Ref. 1224/19

H. Dasson


Secretary with painted medallions

Signed henry Dasson

Circa 1880

Height : 138 cm (54,3 in.) ; Length : 95 cm (37,5 in.) ; Depth : 40,5 cm (16 in.)

A very fine Louis XVI style upright secretary, executed in ambony and palisander veneer, finely decorated with painted medallions presenting mythological scenes. Mahogany insider. Fine chiseled and gilded bronze mounts. « Brocatelle d’Espagne » marble stretcher and top. This work was inspired by the 18th century models executed by Adam Weisweiler.


As a cabinet-maker and a bronze-caster, Henry Dasson executed in his Paris workshop, installed at 106 rue Vieille-du-Temple, sumptuous copies of royal 18th century models and some pieces of his own modified 18th century design. He used for his pieces of furniture and « objets d’art » the very finest ormolu mounts with high quality mercurial gilding. He purchased the firm of the cabinet-maker Charles Winckelsen upon his death in 1871 and mainly produced in the Louis XV and Louis XVI style. His participation at the Paris 1878 Universal Exhibition was highly remarked with a Louis XVI style table, all in bronze and considered as a « chasing masterpiece », and a copy of the famous King Louis XV desk (original piece exhibited at the Versailles Castle), which was also admired by critics. At the 1889 Universal Exhibition, he won a « grand Prix » for his beautiful furniture. Dasson closed down his business in 1894.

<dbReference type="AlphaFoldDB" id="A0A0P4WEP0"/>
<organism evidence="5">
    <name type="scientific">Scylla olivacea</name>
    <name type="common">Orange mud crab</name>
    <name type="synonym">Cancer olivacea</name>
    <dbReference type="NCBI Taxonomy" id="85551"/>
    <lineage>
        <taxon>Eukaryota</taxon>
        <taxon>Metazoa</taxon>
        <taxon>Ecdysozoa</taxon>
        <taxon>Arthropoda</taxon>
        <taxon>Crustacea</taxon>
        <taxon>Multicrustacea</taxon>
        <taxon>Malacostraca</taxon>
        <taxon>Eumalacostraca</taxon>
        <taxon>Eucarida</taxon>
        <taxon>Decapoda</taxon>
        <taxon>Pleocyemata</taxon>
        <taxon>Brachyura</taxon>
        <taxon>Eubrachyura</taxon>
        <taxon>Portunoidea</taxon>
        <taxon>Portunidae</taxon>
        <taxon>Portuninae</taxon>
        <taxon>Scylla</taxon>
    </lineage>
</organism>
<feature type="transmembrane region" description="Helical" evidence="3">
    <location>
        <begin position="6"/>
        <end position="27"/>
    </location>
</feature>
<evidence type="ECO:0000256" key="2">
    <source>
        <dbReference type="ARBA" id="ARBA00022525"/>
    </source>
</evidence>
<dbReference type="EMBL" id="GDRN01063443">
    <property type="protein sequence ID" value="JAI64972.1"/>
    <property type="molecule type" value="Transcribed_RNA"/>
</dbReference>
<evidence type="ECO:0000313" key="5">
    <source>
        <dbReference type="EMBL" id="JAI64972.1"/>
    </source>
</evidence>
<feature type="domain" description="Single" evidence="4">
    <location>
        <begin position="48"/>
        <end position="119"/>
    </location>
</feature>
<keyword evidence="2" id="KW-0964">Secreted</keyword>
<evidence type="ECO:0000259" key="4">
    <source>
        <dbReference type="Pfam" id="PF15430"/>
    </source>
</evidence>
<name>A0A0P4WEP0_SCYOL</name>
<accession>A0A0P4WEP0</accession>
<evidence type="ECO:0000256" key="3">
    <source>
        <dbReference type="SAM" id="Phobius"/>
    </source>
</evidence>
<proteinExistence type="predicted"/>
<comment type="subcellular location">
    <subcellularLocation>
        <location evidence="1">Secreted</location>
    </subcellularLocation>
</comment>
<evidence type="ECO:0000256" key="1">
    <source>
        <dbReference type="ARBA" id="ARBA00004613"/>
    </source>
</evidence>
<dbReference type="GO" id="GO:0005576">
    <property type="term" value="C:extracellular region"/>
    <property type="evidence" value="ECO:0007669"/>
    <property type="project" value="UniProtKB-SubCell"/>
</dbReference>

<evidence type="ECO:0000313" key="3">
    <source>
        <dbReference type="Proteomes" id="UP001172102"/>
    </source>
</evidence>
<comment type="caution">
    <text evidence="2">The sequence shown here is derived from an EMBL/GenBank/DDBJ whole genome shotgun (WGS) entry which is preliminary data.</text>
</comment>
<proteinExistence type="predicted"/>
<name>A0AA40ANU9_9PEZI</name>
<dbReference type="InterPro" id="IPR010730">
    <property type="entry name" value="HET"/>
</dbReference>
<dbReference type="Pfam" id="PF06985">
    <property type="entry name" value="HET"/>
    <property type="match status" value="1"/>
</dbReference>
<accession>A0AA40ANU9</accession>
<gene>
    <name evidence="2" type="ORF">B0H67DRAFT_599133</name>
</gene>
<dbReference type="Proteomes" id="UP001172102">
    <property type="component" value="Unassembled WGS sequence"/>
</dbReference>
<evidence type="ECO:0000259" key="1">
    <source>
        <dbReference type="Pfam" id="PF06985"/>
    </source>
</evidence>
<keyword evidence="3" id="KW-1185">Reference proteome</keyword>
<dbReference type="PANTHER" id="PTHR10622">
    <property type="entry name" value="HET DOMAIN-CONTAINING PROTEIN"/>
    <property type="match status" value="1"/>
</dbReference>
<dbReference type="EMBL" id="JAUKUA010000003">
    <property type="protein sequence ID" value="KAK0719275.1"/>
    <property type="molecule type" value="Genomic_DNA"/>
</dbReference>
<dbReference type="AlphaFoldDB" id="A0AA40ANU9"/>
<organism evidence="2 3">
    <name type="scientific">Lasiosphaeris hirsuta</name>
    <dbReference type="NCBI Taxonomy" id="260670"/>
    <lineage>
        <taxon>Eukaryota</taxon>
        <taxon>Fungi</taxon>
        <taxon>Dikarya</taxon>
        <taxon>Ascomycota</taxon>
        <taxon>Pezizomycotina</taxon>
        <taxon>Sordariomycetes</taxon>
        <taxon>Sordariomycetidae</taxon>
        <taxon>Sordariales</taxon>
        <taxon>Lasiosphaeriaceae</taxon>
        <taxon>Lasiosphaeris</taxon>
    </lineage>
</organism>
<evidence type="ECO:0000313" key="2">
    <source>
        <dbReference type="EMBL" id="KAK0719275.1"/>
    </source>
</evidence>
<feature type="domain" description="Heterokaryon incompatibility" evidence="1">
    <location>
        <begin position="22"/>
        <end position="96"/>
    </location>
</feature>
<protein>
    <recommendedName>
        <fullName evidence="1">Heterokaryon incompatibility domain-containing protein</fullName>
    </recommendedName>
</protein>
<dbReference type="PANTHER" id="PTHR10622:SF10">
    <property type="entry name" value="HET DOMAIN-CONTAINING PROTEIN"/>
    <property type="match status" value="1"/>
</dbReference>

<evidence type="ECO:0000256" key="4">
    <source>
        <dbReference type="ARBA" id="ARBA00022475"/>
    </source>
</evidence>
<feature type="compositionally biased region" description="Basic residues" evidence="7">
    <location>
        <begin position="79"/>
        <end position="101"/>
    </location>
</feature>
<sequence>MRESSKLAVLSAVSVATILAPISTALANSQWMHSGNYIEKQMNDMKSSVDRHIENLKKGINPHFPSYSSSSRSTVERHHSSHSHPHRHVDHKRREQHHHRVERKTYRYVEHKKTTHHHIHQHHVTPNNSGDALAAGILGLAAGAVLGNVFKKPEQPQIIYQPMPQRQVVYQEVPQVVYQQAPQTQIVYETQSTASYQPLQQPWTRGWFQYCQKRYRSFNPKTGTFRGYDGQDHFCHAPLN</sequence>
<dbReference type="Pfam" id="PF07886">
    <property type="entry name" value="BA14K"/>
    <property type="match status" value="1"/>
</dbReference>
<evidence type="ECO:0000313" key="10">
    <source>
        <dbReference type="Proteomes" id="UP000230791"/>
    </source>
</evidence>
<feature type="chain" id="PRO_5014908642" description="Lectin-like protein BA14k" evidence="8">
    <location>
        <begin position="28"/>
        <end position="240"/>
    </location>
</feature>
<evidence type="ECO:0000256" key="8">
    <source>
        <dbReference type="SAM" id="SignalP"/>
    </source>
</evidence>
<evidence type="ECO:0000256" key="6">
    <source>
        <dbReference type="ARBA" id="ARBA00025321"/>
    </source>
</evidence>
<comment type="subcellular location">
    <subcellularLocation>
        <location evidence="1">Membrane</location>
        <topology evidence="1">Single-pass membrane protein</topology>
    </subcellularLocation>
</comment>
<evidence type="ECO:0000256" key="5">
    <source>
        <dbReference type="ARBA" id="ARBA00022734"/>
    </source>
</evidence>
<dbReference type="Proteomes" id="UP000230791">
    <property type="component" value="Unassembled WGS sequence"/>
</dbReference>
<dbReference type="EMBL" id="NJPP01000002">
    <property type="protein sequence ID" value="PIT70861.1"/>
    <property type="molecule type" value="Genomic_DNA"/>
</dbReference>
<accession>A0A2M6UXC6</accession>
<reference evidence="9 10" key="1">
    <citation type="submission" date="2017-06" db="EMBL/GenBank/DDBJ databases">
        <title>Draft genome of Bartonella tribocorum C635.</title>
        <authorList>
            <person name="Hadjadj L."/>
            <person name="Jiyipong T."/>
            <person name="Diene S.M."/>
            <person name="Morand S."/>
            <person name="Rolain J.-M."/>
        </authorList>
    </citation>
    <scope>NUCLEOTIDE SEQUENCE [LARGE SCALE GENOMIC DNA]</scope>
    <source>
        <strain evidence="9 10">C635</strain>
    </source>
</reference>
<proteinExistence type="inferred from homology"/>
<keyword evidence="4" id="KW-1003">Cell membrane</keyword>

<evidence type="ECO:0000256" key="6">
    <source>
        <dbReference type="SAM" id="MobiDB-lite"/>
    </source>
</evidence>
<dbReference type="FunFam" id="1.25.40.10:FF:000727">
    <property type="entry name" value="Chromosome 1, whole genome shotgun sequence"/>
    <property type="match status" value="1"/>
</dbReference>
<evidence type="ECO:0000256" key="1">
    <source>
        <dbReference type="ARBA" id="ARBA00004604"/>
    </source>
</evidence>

Adam Weisweiler (1744-1820) became Master in cabinet-making on March 26th 1778. He settled his workshops in Paris, on Faubourg-Saint-Antoine Street. Weisweiler was one of the great masters of the Louis XVI style. From German origin, he is assumed having received his training in the workshop of Roentgen. He came to France before 1777, year of his wedding in the capital city. He worked primarily for the « marchand-merciers » like Daguerre, whom sold Weisweiler’s works to Queen Marie-Antoinette. Very talented in his art, he developed a personal style, combining various materials such pietra-dura, lacquer or Sèvres porcelain plaques. Unlike most of cabinet-makers, the Revolution didn’t affect his production; Weisweiler worked under the First Empire for Queen Hortense. A large part of his production is now displayed in public collections such in the Louvre Museum, the Paris Decorative Arts Museum, the New York Metropolitan Museum of Art.

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